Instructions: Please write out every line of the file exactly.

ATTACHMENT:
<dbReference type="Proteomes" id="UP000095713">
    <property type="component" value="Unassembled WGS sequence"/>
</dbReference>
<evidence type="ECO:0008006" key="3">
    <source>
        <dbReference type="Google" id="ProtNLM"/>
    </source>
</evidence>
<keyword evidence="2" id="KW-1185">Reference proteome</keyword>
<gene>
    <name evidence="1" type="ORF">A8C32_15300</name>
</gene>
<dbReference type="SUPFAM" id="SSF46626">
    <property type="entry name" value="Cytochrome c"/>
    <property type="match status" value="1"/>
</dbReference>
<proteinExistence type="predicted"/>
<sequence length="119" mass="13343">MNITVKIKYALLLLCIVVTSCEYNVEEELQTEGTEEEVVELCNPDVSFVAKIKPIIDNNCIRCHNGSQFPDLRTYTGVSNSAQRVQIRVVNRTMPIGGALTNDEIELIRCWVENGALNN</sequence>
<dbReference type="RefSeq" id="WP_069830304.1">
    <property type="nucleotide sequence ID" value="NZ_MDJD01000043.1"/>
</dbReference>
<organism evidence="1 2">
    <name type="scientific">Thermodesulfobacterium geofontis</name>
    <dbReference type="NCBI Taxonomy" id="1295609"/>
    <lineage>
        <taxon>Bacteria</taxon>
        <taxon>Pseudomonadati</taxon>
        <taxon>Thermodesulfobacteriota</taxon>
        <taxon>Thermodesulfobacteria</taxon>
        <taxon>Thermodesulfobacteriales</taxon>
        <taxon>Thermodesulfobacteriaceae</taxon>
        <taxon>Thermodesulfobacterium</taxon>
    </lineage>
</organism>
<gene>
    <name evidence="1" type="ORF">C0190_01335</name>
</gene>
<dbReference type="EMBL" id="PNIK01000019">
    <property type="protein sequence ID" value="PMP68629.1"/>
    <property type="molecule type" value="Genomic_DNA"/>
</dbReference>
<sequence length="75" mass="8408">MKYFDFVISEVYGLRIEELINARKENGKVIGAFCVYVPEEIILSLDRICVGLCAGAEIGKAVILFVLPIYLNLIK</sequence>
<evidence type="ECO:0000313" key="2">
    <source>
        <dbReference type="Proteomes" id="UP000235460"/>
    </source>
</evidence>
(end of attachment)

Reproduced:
<dbReference type="Proteomes" id="UP000095713">
    <property type="component" value="Unassembled WGS sequence"/>
</dbReference>
<evidence type="ECO:0008006" key="3">
    <source>
        <dbReference type="Google" id="ProtNLM"/>
    </source>
</evidence>
<keyword evidence="2" id="KW-1185">Reference proteome</keyword>
<gene>
    <name evidence="1" type="ORF">A8C32_15300</name>
</gene>
<dbReference type="SUPFAM" id="SSF46626">
    <property type="entry name" value="Cytochrome c"/>
    <property type="match status" value="1"/>
</dbReference>
<proteinExistence type="predicted"/>
<sequence length="119" mass="13343">MNITVKIKYALLLLCIVVTSCEYNVEEELQTEGTEEEVVELCNPDVSFVAKIKPIIDNNCIRCHNGSQFPDLRTYTGVSNSAQRVQIRVVNRTMPIGGALTNDEIELIRCWVENGALNN</sequence>
<dbReference type="RefSeq" id="WP_069830304.1">
    <property type="nucleotide sequence ID" value="NZ_MDJD01000043.1"/>
</dbReference>
<organism evidence="1 2">
    <name type="scientific">Thermodesulfobacterium geofontis</name>
    <dbReference type="NCBI Taxonomy" id="1295609"/>
    <lineage>
        <taxon>Bacteria</taxon>
        <taxon>Pseudomonadati</taxon>
        <taxon>Thermodesulfobacteriota</taxon>
        <taxon>Thermodesulfobacteria</taxon>
        <taxon>Thermodesulfobacteriales</taxon>
        <taxon>Thermodesulfobacteriaceae</taxon>
        <taxon>Thermodesulfobacterium</taxon>
    </lineage>
</organism>
<gene>
    <name evidence="1" type="ORF">C0190_01335</name>
</gene>
<dbReference type="EMBL" id="PNIK01000019">
    <property type="protein sequence ID" value="PMP68629.1"/>
    <property type="molecule type" value="Genomic_DNA"/>
</dbReference>
<sequence length="75" mass="8408">MKYFDFVISEVYGLRIEELINARKENGKVIGAFCVYVPEEIILSLDRICVGLCAGAEIGKAVILFVLPIYLNLIK</sequence>
<evidence type="ECO:0000313" key="2">
    <source>
        <dbReference type="Proteomes" id="UP000235460"/>
    </source>
</evidence>